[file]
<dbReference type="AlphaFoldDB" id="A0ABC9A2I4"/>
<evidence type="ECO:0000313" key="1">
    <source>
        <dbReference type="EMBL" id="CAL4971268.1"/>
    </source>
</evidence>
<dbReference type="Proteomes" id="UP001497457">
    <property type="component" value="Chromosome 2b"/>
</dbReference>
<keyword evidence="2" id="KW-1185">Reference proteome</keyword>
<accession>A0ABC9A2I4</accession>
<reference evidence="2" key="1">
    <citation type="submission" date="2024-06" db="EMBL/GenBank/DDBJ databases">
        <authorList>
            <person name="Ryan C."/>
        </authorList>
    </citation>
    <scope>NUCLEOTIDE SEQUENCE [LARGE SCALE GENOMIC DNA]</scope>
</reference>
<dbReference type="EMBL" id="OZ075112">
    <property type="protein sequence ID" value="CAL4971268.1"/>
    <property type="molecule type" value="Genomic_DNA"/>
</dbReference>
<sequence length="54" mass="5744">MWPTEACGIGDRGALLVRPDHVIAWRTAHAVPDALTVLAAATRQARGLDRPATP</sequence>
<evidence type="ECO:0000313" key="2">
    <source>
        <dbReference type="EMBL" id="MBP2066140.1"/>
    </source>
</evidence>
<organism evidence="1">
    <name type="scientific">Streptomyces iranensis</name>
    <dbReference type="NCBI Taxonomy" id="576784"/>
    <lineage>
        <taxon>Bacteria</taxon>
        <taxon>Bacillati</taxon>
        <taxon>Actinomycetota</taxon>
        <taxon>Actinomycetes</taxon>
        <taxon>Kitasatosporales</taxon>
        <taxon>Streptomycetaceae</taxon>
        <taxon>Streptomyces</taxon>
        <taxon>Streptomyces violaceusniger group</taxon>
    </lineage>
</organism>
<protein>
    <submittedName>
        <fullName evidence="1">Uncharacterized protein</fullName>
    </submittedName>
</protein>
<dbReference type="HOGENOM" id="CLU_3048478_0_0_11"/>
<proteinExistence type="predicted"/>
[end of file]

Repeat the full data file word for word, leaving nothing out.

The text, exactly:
<dbReference type="AlphaFoldDB" id="A0ABC9A2I4"/>
<evidence type="ECO:0000313" key="1">
    <source>
        <dbReference type="EMBL" id="CAL4971268.1"/>
    </source>
</evidence>
<dbReference type="Proteomes" id="UP001497457">
    <property type="component" value="Chromosome 2b"/>
</dbReference>
<keyword evidence="2" id="KW-1185">Reference proteome</keyword>
<accession>A0ABC9A2I4</accession>
<reference evidence="2" key="1">
    <citation type="submission" date="2024-06" db="EMBL/GenBank/DDBJ databases">
        <authorList>
            <person name="Ryan C."/>
        </authorList>
    </citation>
    <scope>NUCLEOTIDE SEQUENCE [LARGE SCALE GENOMIC DNA]</scope>
</reference>
<dbReference type="EMBL" id="OZ075112">
    <property type="protein sequence ID" value="CAL4971268.1"/>
    <property type="molecule type" value="Genomic_DNA"/>
</dbReference>
<sequence length="54" mass="5744">MWPTEACGIGDRGALLVRPDHVIAWRTAHAVPDALTVLAAATRQARGLDRPATP</sequence>
<evidence type="ECO:0000313" key="2">
    <source>
        <dbReference type="EMBL" id="MBP2066140.1"/>
    </source>
</evidence>
<organism evidence="1">
    <name type="scientific">Streptomyces iranensis</name>
    <dbReference type="NCBI Taxonomy" id="576784"/>
    <lineage>
        <taxon>Bacteria</taxon>
        <taxon>Bacillati</taxon>
        <taxon>Actinomycetota</taxon>
        <taxon>Actinomycetes</taxon>
        <taxon>Kitasatosporales</taxon>
        <taxon>Streptomycetaceae</taxon>
        <taxon>Streptomyces</taxon>
        <taxon>Streptomyces violaceusniger group</taxon>
    </lineage>
</organism>
<protein>
    <submittedName>
        <fullName evidence="1">Uncharacterized protein</fullName>
    </submittedName>
</protein>
<dbReference type="HOGENOM" id="CLU_3048478_0_0_11"/>
<proteinExistence type="predicted"/>